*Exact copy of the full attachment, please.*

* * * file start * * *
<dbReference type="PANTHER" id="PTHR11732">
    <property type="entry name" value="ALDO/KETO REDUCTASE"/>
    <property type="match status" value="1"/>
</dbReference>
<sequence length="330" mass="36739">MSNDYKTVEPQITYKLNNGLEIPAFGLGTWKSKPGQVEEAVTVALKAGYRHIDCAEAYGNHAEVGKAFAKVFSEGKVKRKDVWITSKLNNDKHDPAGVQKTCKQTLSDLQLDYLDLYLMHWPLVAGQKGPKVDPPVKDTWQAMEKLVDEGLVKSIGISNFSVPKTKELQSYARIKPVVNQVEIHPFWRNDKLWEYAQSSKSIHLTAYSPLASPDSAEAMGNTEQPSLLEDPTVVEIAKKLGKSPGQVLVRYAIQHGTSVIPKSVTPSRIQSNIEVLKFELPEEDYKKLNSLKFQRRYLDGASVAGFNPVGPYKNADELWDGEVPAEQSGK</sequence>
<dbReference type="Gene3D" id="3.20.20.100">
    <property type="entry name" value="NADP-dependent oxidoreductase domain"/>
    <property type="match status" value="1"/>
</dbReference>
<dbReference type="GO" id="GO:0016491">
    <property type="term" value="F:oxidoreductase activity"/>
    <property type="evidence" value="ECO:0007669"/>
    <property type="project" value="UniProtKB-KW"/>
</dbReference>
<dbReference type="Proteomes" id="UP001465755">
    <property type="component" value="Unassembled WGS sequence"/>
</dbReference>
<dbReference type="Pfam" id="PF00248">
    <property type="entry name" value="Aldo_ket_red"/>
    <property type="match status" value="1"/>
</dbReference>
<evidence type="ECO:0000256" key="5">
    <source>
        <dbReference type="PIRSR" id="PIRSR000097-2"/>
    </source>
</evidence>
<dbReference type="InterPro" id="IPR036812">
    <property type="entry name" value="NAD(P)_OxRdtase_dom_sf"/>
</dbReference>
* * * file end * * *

<dbReference type="PANTHER" id="PTHR11732">
    <property type="entry name" value="ALDO/KETO REDUCTASE"/>
    <property type="match status" value="1"/>
</dbReference>
<sequence length="330" mass="36739">MSNDYKTVEPQITYKLNNGLEIPAFGLGTWKSKPGQVEEAVTVALKAGYRHIDCAEAYGNHAEVGKAFAKVFSEGKVKRKDVWITSKLNNDKHDPAGVQKTCKQTLSDLQLDYLDLYLMHWPLVAGQKGPKVDPPVKDTWQAMEKLVDEGLVKSIGISNFSVPKTKELQSYARIKPVVNQVEIHPFWRNDKLWEYAQSSKSIHLTAYSPLASPDSAEAMGNTEQPSLLEDPTVVEIAKKLGKSPGQVLVRYAIQHGTSVIPKSVTPSRIQSNIEVLKFELPEEDYKKLNSLKFQRRYLDGASVAGFNPVGPYKNADELWDGEVPAEQSGK</sequence>
<dbReference type="Gene3D" id="3.20.20.100">
    <property type="entry name" value="NADP-dependent oxidoreductase domain"/>
    <property type="match status" value="1"/>
</dbReference>
<dbReference type="GO" id="GO:0016491">
    <property type="term" value="F:oxidoreductase activity"/>
    <property type="evidence" value="ECO:0007669"/>
    <property type="project" value="UniProtKB-KW"/>
</dbReference>
<dbReference type="Proteomes" id="UP001465755">
    <property type="component" value="Unassembled WGS sequence"/>
</dbReference>
<dbReference type="Pfam" id="PF00248">
    <property type="entry name" value="Aldo_ket_red"/>
    <property type="match status" value="1"/>
</dbReference>
<evidence type="ECO:0000256" key="5">
    <source>
        <dbReference type="PIRSR" id="PIRSR000097-2"/>
    </source>
</evidence>
<dbReference type="InterPro" id="IPR036812">
    <property type="entry name" value="NAD(P)_OxRdtase_dom_sf"/>
</dbReference>